Driving southward on Pennsylvania State Route 134, one encounters a run-of-the-mill rural intersection, indicated by the streetlight in the distance of the photo below.Doesn’t look like much, does it? If you get a little closer, it turns out it’s one of the most candid indicators of what may be the country’s most culturally significant interior boundary.That’s right: the intersecting street with S.R. 134 (called Taneytown Road here) is Mason Dixon, the last names of the nation’s two most unintentionally influential land surveyors.
Truth be told, neither Charles Mason nor Jeremiah Dixon were American by birth or by assumed citizenship, though the former died in the US. And the Mason-Dixon Line that preserves their names served not just to demarcate the Commonwealth of Pennsylvania from the State of Maryland for which it is best known; it also settled a dispute between Maryland and Delaware (originally “the Three Lower Counties” of Pennsylvania), at Maryland’s eastern edge, meaning the Line veers sharply southward, almost to a right angle, at the point where Pennsylvania, Maryland and Delaware meet. Furthermore, it continues westward and delineates southwestern Pennsylvania from West Virginia (formerly part of the Commonwealth of Virginia, until the Civil War). The Mason-Dixon Line looked more or less like this at its formation, just as it does to this day.
In all fairness, this Mason Dixon Road fails to synchronize exactly with the Pennsylvania Maryland border: this terminus point sits about 500 feet north of the line, squarely within Pennsylvania. But it’s the southernmost public road before S.R. 134 crosses into the Old Line State (Maryland’s most common nickname, though it has nothing to do with Mason-Dixon). Aside from some Mylar balloons tied to the post, nothing’s too visually remarkable about the sign, yet it conveys the most powerful distinction between the Old South (slaveholding states) and North (free states). To this day, we’ve all heard references to some cultural artifact for which the justification tends to be “well, it is [south/north] of the Mason-Dixon Line.” We can particularly expect to hear such a phrase in the states immediately to the west: West Virginia, Ohio, Indiana, Illinois, through which the Mason-Dixon Line would have continued and bisected if the surveyors had responded to further territorial disputes. In those states, the South really does collide with the North…but without any official boundary.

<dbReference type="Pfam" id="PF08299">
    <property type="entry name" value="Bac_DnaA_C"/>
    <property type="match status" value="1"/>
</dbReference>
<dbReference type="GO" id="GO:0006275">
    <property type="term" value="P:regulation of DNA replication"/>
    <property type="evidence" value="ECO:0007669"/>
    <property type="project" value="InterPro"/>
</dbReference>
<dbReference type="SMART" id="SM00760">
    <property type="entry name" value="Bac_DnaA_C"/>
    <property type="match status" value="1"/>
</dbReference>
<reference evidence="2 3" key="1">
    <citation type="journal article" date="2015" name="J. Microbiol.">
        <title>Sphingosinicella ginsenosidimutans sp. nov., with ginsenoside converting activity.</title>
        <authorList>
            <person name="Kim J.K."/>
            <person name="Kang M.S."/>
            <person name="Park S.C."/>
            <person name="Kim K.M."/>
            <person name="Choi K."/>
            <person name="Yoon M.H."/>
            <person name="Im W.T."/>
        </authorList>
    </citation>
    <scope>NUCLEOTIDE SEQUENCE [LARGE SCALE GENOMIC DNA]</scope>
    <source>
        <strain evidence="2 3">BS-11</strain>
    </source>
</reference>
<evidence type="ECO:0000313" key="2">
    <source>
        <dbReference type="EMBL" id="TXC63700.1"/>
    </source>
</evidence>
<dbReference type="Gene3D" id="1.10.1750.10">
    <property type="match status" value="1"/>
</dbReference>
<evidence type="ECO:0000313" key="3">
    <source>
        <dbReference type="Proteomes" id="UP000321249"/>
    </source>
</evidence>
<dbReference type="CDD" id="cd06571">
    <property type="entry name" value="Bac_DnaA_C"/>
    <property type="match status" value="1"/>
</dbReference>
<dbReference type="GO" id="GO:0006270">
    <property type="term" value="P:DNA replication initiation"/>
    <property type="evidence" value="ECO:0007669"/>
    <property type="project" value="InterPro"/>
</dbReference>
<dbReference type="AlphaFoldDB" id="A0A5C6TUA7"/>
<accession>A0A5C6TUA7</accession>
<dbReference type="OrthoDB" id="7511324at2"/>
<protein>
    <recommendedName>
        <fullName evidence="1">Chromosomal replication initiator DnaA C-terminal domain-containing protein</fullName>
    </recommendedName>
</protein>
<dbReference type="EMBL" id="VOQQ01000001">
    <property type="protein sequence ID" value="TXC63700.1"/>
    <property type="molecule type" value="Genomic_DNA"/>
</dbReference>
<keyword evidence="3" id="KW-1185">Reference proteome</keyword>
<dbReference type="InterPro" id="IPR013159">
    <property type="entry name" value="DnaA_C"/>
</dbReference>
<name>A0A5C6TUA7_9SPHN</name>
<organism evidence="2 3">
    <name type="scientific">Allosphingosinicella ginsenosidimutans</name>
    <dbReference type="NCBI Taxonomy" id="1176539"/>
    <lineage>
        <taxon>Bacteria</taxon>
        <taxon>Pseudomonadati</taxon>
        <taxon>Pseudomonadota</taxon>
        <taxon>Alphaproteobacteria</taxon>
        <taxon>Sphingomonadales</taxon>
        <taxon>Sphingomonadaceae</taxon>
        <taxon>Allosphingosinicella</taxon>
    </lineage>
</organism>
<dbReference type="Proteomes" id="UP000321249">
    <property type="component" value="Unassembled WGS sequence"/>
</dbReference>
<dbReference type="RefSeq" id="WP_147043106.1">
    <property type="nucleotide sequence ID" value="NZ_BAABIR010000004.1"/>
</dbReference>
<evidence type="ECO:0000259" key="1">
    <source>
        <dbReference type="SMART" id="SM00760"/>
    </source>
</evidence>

In actuality, the Mason-Dixon Line had far less influence on slaveholding policy than parallel 36°30′ north, which formed the basis for the Missouri Compromise, leaving Missouri the only slave state west of the Mississippi and north of this parallel. It also serves as the primary boundary between Tennessee and Kentucky, then Virginia and North Carolina up to the eastern coast. But nobody refers to 36°30′ for anything; Mason and Dixon receive the overwhelming cultural honor.
Why did Mason-Dixon earn all the coverage? It may have something to do with the Line’s historical proximity to a disproportionate number of Civil War Battles. Just a few miles to the north of this site is the Gettysburg Memorial Battlefield, one of the most visited war memorials in the country. Antietam is not too far away, near the Potomac on the Maryland side. And the numerous battles in northern Virginia may not seem to evoke Mason and Dixon, but they remain far closer to that line than to the line of Missouri Compromise.
So this road may seem like a humble indicator of a boundary that still carries baggage to this day. And it’s not even that accurately placed. But, bearing in mind the thousands of lives lost in Gettysburg just down the road, this serves to reinforce the brand for heritage tourism in the area. I’m not sure this rural collector has much of a greater function, since it mostly provides access to The Links at Gettysburg, a golf course resort and community nearby. And at least Mason-Dixon serves as better name than the other prominent geographic in the immediate area: a creek named Lousy Run.